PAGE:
With this in mind, we need to ask ourselves whether the replacement of some classroom time with online elements allows more flexibility without compromising educational quality and performance.
Thanks to Müller and Mildenberger, who did a systematic review study, who investigated the impact of replacing classroom time with an online learning environment, we can have some insight into the answer which may help us to understand the effect of implementing technology in the environment of classrooms.
In general, learning can take place in many different forms. It can be fully online, with all lectures, seminars, and examinations conducted online only. It can also be a combination of using technology for virtual and asynchronous learning, while still having face-to-face classroom instruction. This method of having virtual and asynchronous learning while still having face-to-face classroom instruction is referred to as blended learning.
There are many definitions which Müller and Mildenberger included in their review study for blended learning. One interesting and suitable definition comes from Garrison and Kanuka, who described blended learning as: “the thoughtful integration of classroom face-to-face learning experiences with online learning experiences.”
Following our introduction to blended learning, we should discuss the basis of their research. We should also discuss the kind of effect it can have on traditional classroom time when it replaces it. As mentioned before, Müller and Mildenberger have done a systematic review study. They analysed various meta-analysis about the effectiveness of blended learning that have been carried out in the last century.
Müller and Mildenberger’s review study, which applied strict inclusion criteria regarding the research design, the measurement of learning outcomes and the implementation of blended learning, found that despite reducing classroom time by 30 to 79%, blended learning environments are not associated with lower learning outcomes, but are equivalent to conventional classroom instruction. Rather, the study encourages higher education institutions to offer students greater flexibility in terms of time and place. This will make higher education much more accessible to a broader section of society.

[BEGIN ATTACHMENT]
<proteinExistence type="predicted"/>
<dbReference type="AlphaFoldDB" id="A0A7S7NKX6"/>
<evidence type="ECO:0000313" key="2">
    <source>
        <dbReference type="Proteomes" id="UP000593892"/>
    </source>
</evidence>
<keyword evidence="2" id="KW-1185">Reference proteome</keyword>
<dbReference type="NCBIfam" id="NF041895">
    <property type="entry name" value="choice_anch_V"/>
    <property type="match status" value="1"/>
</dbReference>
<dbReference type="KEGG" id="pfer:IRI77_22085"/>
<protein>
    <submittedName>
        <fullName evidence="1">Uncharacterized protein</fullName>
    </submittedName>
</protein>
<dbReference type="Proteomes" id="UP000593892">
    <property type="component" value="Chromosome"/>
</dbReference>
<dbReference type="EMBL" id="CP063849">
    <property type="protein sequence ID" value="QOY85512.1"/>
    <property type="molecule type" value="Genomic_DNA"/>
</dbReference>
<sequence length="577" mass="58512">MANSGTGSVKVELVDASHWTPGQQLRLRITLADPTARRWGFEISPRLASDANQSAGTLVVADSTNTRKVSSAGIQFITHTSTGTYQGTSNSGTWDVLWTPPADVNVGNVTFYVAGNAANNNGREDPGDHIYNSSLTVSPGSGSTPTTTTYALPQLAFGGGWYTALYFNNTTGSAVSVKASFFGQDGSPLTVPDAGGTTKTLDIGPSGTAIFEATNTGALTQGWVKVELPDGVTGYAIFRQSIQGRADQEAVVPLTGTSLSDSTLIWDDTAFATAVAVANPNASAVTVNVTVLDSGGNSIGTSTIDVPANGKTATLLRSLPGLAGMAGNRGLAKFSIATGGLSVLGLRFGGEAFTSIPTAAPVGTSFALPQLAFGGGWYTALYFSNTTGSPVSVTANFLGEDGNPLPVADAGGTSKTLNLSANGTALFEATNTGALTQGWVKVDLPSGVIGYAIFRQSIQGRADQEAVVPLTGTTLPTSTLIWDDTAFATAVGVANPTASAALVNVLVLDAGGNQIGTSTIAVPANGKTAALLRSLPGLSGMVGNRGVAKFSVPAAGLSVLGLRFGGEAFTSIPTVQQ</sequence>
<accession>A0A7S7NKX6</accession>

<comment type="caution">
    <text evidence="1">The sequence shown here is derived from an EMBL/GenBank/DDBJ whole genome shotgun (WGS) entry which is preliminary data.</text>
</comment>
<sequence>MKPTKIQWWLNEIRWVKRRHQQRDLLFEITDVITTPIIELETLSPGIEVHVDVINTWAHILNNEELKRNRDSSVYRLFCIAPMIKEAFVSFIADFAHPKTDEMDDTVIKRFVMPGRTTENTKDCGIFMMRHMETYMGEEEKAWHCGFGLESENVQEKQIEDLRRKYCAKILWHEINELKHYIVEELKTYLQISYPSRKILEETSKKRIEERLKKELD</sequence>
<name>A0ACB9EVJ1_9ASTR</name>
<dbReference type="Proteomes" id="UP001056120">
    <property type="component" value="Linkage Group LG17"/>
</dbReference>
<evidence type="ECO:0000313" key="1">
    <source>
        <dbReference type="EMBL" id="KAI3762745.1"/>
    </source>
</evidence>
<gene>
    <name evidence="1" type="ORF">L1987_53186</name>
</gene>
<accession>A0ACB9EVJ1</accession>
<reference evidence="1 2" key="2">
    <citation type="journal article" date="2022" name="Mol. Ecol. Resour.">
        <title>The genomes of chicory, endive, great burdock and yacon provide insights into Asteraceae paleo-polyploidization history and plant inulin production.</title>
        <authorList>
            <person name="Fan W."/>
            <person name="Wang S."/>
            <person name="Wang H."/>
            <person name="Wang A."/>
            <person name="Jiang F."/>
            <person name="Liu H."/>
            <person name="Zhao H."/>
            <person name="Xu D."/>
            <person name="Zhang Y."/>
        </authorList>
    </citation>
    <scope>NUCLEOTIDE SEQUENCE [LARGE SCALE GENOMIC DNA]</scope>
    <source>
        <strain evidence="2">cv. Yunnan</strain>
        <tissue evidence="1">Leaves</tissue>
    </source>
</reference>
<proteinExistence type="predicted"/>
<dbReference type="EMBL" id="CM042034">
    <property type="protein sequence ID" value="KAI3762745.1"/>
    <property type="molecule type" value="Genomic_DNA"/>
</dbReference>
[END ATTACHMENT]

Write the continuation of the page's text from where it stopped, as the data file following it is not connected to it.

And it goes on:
In my opinion, I am looking forward to seeing many educational institutions provide their knowledge to a broader section of people so that we all have access to the knowledge that each institution has. In terms of numbers, the review study may not show any significant difference between blended and conventional classroom learning. However, as many students like me faced the harsh reality of a pandemic, it should be clear that such measurements like having the opportunity to take classes from home should be a common thing in many educational institution. Furthermore, in addition to Müller and Mildeberger, I think it is crucial for the provision of higher education to those who can’t afford it that institutions or the state provide the necessary hardware. Everything costs money, but not everyone has it.